The CIA couldn't properly use a mass surveillance program for years

The floor at the CIA

Whatever you think about the morality of using mass surveillance to catch evildoers, the technology only works if people can use it -- just ask the CIA. The New York Times has obtained a declassified report revealing that that the agency was largely kept in the dark about the President's Surveillance Program (aka Stellarwind), which allows for bulk data collection, until at least 2009. Only the highest-ranking officials could use PSP as a general rule, and those few agents that did have access often didn't know enough to use it properly, faced "competing priorities" or had other tools at their disposal. To boot, there wasn't documentation showing how effective the program was in fighting terrorism.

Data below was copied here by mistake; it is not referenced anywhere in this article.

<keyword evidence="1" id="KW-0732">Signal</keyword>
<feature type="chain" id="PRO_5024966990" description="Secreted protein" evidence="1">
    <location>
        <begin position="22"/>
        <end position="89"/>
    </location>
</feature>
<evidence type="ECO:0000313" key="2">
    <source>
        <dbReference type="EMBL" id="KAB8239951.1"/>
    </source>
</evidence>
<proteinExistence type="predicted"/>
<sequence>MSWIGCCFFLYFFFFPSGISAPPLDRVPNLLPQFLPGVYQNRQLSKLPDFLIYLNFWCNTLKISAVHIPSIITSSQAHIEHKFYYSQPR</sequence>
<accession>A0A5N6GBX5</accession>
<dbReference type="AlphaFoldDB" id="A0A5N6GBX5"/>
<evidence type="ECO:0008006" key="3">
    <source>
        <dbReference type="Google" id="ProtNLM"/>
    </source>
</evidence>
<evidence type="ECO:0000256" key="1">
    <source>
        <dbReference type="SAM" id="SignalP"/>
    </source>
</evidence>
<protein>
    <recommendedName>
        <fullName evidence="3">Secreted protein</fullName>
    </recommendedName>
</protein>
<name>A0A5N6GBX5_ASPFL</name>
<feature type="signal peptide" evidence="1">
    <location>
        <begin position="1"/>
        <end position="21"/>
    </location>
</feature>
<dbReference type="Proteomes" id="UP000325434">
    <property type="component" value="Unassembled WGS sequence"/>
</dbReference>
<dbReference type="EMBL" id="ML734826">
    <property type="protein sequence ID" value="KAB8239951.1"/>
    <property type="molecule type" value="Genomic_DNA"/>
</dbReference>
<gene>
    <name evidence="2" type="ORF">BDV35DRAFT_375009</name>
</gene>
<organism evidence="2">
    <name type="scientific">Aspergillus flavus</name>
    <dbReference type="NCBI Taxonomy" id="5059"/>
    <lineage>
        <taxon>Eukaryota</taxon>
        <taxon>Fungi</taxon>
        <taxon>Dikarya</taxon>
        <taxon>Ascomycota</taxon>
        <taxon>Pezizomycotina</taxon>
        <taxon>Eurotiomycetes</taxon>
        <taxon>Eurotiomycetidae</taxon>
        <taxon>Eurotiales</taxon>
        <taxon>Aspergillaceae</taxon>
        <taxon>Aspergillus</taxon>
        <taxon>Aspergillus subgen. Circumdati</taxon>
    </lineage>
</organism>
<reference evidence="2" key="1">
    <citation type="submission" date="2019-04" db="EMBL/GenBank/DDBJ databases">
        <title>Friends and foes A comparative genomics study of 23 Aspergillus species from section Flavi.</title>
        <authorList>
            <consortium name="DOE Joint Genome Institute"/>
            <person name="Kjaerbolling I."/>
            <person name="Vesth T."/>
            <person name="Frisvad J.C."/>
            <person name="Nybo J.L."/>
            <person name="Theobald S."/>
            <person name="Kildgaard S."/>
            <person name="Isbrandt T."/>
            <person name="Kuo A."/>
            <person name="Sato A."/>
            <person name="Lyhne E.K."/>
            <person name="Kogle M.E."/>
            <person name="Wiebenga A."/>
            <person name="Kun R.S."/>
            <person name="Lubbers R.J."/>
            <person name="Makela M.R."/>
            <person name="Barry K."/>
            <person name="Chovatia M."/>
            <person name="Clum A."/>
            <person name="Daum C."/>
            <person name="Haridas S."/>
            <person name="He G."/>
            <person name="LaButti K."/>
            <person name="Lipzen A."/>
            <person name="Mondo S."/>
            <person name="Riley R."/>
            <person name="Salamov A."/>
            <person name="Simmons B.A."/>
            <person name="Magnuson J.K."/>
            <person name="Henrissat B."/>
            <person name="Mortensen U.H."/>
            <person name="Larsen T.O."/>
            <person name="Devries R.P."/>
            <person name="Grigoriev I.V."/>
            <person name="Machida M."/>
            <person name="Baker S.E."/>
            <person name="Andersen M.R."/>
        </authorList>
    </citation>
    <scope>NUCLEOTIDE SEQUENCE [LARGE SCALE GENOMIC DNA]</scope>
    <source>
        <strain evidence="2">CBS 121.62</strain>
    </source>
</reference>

It's not certain if the CIA has shaped up in the years since that report, although its shift toward online operations is going to make these kinds of digital initiatives more important. Regardless of any improvements, it's clearer than ever that the US government has sometimes had private doubts about the effectiveness of its large-scale surveillance efforts.

[Image credit: Saul Loeb/AFP/Getty Images]